Any feature-rich, connected software, has security flaws. This is an undeniable fact. The question is not around eliminating any potential security risk, but in finding the balance between security and convenience; allowing an organisation to function effectively, while maintaining an appropriate level of security.
Scope of risk
If business systems and website are fully separated, with periodic or off-line data synchronisation, the scope of risk is reduced. However, customer, product and order data are still at the front line and need to be secure. The downside with this set-up is that it may require human input with information manually entered, complex intermediary systems and lack of real-time data. For the modern business, this is not convenient. Therefore security comes at a cost to operational efficiency.
Every business needs to find their least uncomfortable position when striking the balance between convenience and security.
This may sound scary, but when you connect your business system to the outside world, the scope of risk now includes your balance sheet and P&L, employee data, bank and cash details and other private information. Having said this, you could already have this weakness due to poorly implemented networking infrastructure.
Traditionally, when we have created cloud-based business applications, we have used various mechanisms to keep them secure. An example is the use of client side certificates, preventing anyone from accessing a web based system without a valid web browser certificate installed, and the certificate can only be issued by the administrator. They can be revoked if a computer is compromised, and are supplemented with user names and passwords. However, they are often unsuitable for smaller projects as quite a bit of effort is needed to set them up and maintain issuing and revoking of certificates.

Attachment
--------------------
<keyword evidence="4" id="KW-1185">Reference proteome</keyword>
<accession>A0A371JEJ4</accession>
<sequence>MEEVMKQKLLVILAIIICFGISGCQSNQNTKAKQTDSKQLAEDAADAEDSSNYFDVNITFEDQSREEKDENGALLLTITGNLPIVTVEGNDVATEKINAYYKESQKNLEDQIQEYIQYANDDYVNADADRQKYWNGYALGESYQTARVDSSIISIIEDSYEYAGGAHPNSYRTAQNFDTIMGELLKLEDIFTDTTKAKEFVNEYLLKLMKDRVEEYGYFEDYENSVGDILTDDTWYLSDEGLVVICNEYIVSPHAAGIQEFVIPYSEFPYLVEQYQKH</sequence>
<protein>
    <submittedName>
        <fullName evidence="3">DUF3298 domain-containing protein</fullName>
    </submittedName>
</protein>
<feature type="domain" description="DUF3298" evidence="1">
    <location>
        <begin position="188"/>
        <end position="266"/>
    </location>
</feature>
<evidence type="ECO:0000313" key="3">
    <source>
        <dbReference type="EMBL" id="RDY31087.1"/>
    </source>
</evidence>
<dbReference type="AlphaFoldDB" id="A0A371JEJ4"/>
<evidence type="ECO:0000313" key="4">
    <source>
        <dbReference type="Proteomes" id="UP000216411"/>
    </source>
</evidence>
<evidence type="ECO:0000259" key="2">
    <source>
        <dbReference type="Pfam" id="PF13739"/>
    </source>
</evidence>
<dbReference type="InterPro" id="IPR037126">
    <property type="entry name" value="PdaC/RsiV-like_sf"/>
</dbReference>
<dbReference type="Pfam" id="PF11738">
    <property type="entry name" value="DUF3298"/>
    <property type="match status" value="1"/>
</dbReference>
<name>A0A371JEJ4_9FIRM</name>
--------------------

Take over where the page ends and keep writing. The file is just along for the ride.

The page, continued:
If the service is to be accessed from pre-defined locations, VPN's (Virtual Private Networks) can be used to access your application from known sites, for example, your office or home.
Web servers can be locked down to only allow access certain URL's from certain locations, and matched with monitoring applications, can pre-warn if a visitor starts to behave in an out-of-the-ordinary way.
These mitigate many issues, but still do not address the core fact that if the software has a design flaw, you want to find out about it before someone less responsible does.
What we found inside Odoo
Our developers spend a lot of time with the Odoo code every week. Due to their experience, they were able to identify of areas of code that could be at risk and investigate further. Our team alerted Odoo to the following risks;
- An administrator could break out of the application and access the underlying server OS
- A user could access another user's data after having brief physical access to their computer
- Hostile code could be saved in to a form field and executed when another user views it
These security risks have now been successfully fixed.
Odoo validated the potential risks within a couple of days and after detailed discussions, a patch was released to enterprise customers and partners. A public release with full details has been released on the Odoo code repository and announcements to the community mailing lists. This is an example of how Open Source code can be beneficial to ensuring ongoing security of an application. It enables a community of developers to feedback their discoveries so that these may be promptly addressed.
Odoo is not immune from security vulnerabilities, equally, Open Source is not a magic bullet. However, both have significant advantages over proprietary software to both reduce and resolve issues as they arise.
OpusVL made the decision to develop solutions based on Open Source and Odoo for many reasons, the security benefits were a major factor in this decision. The more secure an application is, the less convenient it may be for its users. For every organisation, thought should be given as to how to balance these requirements for their own individual needs.